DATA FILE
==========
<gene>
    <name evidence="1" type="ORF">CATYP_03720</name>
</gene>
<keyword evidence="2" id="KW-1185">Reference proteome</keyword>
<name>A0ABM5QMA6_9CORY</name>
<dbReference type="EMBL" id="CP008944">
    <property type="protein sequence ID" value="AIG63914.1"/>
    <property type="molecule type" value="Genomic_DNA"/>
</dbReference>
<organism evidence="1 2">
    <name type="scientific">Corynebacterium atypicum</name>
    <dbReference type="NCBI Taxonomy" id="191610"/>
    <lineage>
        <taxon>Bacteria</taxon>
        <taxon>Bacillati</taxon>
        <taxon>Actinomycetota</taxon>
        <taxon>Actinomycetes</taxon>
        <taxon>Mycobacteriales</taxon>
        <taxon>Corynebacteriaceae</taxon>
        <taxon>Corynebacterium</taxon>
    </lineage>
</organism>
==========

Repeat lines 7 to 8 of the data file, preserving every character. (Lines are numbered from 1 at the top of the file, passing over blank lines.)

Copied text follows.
    <property type="protein sequence ID" value="AIG63914.1"/>
    <property type="molecule type" value="Genomic_DNA"/>